The state board that oversees the fund designed to pay homeowner claims in the event of a catastrophic hurricane searched this week for ways to reduce its risk with hurricane season only months away.
The Board of Administration, comprised of Gov. Charlie Crist, Chief Financial Officer Alex Sink and Attorney General Bill McCollum, sifted through several presentations aimed at reducing its liability if a major storm or several small destructive ones hit Florida this year. The hurricane season runs between June 1 and Nov. 30.
The three officials agreed that the state depends too heavily on the Florida Hurricane Catastrophe Fund, commonly called the “cat” fund. The catastrophe fund sells backup coverage to private insurers who can tap it when they don’t have enough money on hand to pay all their claims. When the fund comes up short, assessments are tacked on to other premiums.
“There’s no single bullet here,” Sink said, adding that new insurers moving into the Florida market need to be encouraged to make investments.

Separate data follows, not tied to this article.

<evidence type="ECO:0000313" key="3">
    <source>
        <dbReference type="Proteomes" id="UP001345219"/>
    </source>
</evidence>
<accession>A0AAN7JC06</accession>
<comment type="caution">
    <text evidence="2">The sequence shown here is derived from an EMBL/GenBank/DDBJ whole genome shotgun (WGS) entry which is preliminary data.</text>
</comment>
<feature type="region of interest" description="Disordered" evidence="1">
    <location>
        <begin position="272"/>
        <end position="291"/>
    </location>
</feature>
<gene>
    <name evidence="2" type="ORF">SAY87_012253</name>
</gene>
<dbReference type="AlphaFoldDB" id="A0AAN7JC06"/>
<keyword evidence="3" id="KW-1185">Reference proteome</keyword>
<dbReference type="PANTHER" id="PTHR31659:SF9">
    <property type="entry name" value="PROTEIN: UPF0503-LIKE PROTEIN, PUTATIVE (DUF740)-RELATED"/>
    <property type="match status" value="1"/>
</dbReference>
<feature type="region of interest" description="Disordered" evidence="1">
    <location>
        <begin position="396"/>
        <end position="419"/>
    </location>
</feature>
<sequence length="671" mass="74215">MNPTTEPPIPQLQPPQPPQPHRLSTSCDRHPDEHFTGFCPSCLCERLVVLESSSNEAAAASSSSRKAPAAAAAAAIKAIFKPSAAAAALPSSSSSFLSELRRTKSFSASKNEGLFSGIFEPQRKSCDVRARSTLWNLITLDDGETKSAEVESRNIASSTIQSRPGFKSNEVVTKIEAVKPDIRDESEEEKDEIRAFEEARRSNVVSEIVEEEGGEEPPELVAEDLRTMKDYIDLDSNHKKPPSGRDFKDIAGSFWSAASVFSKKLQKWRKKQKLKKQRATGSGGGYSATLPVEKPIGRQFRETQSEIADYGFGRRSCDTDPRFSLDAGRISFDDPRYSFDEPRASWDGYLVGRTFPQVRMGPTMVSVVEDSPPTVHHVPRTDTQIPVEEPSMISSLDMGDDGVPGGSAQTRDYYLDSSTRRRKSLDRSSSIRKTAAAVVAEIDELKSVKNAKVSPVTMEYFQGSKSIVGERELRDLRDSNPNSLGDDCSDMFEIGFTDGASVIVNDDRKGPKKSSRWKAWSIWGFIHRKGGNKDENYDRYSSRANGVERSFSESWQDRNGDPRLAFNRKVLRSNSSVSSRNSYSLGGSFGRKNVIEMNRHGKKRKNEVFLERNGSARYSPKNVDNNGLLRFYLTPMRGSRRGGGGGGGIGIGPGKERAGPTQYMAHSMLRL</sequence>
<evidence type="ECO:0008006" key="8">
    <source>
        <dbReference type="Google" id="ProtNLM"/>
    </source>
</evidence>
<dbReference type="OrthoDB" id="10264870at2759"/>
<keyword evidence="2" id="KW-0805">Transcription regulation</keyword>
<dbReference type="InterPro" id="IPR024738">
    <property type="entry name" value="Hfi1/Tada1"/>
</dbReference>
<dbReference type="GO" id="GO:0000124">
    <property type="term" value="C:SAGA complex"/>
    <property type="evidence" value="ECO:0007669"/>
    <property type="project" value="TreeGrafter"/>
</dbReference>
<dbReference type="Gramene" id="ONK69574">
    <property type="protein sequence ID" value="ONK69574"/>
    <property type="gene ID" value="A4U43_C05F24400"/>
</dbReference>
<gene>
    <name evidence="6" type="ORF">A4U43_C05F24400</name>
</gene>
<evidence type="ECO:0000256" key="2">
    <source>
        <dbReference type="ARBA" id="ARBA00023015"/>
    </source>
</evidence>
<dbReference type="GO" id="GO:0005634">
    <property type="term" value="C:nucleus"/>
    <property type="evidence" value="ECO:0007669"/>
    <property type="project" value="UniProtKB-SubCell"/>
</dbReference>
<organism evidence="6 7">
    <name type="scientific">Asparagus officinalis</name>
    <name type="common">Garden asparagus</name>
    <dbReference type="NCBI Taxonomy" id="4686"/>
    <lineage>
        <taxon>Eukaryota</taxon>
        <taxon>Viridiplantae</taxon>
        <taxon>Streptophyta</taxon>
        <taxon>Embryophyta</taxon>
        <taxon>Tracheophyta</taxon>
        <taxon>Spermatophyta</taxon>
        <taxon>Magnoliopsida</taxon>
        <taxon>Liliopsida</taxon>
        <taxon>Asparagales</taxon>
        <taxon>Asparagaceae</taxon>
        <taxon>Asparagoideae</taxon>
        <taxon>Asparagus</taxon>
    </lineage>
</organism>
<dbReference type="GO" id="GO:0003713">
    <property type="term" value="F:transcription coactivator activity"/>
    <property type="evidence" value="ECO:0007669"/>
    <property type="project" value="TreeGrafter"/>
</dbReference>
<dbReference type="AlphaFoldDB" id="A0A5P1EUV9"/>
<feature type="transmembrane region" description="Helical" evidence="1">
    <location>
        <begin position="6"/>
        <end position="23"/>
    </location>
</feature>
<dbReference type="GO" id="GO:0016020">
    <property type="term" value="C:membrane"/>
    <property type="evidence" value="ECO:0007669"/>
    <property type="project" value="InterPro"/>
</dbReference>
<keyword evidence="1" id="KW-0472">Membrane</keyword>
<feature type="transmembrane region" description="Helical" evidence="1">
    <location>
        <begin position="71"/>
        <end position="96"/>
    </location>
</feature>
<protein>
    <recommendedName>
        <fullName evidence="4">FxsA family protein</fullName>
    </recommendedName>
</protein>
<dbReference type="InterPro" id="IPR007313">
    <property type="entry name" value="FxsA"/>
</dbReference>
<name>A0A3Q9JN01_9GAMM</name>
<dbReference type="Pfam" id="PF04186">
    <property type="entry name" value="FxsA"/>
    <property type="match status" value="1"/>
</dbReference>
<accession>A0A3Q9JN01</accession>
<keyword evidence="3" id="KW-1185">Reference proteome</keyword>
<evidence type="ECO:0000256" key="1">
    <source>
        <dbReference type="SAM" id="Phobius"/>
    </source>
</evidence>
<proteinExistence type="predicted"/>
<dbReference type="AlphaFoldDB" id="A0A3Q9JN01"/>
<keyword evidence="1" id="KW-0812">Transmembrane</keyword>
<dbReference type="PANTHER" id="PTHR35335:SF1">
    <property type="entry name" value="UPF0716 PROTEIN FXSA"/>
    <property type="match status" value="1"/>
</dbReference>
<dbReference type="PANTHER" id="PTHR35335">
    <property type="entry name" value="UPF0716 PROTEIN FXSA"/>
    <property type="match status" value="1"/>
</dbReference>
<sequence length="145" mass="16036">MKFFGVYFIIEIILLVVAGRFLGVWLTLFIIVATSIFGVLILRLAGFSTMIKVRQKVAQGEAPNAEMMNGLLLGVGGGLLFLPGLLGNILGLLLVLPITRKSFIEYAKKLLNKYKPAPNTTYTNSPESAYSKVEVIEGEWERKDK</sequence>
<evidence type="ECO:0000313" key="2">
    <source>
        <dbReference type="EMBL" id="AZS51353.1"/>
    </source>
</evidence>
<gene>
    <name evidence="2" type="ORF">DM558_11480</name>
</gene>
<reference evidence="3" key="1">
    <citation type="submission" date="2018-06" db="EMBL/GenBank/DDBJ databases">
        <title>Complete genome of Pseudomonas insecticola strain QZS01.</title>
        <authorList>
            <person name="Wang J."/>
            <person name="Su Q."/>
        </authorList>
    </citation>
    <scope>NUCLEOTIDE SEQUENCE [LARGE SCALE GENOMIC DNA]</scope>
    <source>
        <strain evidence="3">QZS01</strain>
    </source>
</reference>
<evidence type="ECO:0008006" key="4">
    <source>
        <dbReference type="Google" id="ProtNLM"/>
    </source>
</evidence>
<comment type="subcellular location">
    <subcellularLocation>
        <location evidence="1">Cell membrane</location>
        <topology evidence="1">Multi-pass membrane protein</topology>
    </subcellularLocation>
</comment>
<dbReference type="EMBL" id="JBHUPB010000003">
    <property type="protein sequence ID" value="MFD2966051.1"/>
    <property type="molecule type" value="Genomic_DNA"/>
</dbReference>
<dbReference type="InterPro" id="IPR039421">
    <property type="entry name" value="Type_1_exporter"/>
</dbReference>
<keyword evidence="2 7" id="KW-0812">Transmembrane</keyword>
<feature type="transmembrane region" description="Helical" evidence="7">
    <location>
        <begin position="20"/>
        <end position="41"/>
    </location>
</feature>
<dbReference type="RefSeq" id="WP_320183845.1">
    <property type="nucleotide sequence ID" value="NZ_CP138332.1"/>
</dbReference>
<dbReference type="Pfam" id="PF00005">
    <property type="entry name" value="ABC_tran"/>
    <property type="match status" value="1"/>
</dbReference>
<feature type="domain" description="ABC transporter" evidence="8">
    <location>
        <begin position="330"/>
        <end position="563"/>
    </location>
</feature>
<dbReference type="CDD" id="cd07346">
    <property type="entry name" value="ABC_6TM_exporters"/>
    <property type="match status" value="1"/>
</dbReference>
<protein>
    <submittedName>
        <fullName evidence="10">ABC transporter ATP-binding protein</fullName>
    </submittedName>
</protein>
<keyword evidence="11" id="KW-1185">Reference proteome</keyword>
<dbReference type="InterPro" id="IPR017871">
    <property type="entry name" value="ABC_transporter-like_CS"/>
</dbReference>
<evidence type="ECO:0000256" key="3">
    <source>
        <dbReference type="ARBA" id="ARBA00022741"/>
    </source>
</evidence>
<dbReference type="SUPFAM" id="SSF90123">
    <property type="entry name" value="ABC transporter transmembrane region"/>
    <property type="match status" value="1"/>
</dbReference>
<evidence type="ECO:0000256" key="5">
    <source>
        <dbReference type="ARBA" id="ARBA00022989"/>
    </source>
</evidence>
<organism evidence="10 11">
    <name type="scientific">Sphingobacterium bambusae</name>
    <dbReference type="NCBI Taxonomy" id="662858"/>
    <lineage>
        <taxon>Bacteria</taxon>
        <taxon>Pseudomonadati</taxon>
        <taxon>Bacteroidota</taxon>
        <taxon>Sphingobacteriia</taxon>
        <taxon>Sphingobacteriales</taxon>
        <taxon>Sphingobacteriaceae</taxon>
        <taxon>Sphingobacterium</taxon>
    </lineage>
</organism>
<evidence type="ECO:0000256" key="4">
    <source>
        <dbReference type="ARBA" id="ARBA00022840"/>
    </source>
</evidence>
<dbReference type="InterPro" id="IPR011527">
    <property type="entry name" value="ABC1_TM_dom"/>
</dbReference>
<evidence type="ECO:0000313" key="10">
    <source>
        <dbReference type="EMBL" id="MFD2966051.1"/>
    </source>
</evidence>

“This exposure is ugly and too much in my opinion,” she added. “The only person who has liquidity is the federal government.”
She said if AIG, the banks and car manufacturers can be bailed out, so can Florida.
“Why not $20 billion to help Florida get over a hump if we get in a situation where there is not ready cash available,” Sink said.
John Forney of Raymond James and Associates, a private adviser to the fund managers the past decade, said there is a 6 percent chance that a storm as big or larger than Hurricane Andrew in 1992 or Hurricane Katrina in 2005 would hit, potentially leaving Florida billions of dollars short of being able to quickly pay claims.
“Floridians aren’t going to like it if we have a one in 100 year storm when they see what kind of assessments will be tacked on their insurance bills,” Sink said.
In the short term, the state may once again look for investors to share in their risk.
Florida paid $224 million to Warren Buffet’s Berkshire Hathaway Inc. last year for a guarantee that the state could borrow up to $4 billion if needed to help cover losses by its emergency hurricane insurance fund. This year the cost would likely be considerably more.
“None of these products are going to be cheap,” Sink said. “(And) this year’s the market’s a lot tougher.”
And more expensive.
“It could be twice the cost,” said Jack Nicholson, who manages the catastrophe fund. “We will turn every stone over.”
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